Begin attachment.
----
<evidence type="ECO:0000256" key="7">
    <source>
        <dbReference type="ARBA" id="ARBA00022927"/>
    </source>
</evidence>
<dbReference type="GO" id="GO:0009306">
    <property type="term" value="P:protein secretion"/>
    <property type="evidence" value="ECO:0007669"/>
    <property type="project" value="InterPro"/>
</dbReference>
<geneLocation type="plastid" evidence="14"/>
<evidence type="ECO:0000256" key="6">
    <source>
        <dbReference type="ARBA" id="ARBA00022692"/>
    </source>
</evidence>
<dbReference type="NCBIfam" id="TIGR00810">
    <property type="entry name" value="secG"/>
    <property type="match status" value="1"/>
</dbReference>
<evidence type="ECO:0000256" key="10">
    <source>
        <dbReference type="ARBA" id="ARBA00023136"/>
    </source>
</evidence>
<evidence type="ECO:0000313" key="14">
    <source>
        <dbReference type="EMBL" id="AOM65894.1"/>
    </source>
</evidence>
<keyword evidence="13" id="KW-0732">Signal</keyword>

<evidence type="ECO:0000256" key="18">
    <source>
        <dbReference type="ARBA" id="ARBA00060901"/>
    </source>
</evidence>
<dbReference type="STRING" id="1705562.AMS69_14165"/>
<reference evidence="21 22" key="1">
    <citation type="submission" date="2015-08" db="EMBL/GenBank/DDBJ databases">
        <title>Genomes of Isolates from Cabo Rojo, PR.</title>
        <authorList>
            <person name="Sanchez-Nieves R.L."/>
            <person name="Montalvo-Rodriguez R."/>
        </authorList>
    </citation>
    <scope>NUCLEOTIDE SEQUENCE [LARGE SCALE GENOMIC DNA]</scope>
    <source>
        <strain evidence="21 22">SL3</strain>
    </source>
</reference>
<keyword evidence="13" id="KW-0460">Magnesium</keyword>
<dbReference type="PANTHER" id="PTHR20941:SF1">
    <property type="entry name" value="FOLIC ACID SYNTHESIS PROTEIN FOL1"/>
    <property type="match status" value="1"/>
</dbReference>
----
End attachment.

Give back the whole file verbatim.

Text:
<evidence type="ECO:0000256" key="7">
    <source>
        <dbReference type="ARBA" id="ARBA00022927"/>
    </source>
</evidence>
<dbReference type="GO" id="GO:0009306">
    <property type="term" value="P:protein secretion"/>
    <property type="evidence" value="ECO:0007669"/>
    <property type="project" value="InterPro"/>
</dbReference>
<geneLocation type="plastid" evidence="14"/>
<evidence type="ECO:0000256" key="6">
    <source>
        <dbReference type="ARBA" id="ARBA00022692"/>
    </source>
</evidence>
<dbReference type="NCBIfam" id="TIGR00810">
    <property type="entry name" value="secG"/>
    <property type="match status" value="1"/>
</dbReference>
<evidence type="ECO:0000256" key="10">
    <source>
        <dbReference type="ARBA" id="ARBA00023136"/>
    </source>
</evidence>
<evidence type="ECO:0000313" key="14">
    <source>
        <dbReference type="EMBL" id="AOM65894.1"/>
    </source>
</evidence>
<keyword evidence="13" id="KW-0732">Signal</keyword>

<evidence type="ECO:0000256" key="18">
    <source>
        <dbReference type="ARBA" id="ARBA00060901"/>
    </source>
</evidence>
<dbReference type="STRING" id="1705562.AMS69_14165"/>
<reference evidence="21 22" key="1">
    <citation type="submission" date="2015-08" db="EMBL/GenBank/DDBJ databases">
        <title>Genomes of Isolates from Cabo Rojo, PR.</title>
        <authorList>
            <person name="Sanchez-Nieves R.L."/>
            <person name="Montalvo-Rodriguez R."/>
        </authorList>
    </citation>
    <scope>NUCLEOTIDE SEQUENCE [LARGE SCALE GENOMIC DNA]</scope>
    <source>
        <strain evidence="21 22">SL3</strain>
    </source>
</reference>
<keyword evidence="13" id="KW-0460">Magnesium</keyword>
<dbReference type="PANTHER" id="PTHR20941:SF1">
    <property type="entry name" value="FOLIC ACID SYNTHESIS PROTEIN FOL1"/>
    <property type="match status" value="1"/>
</dbReference>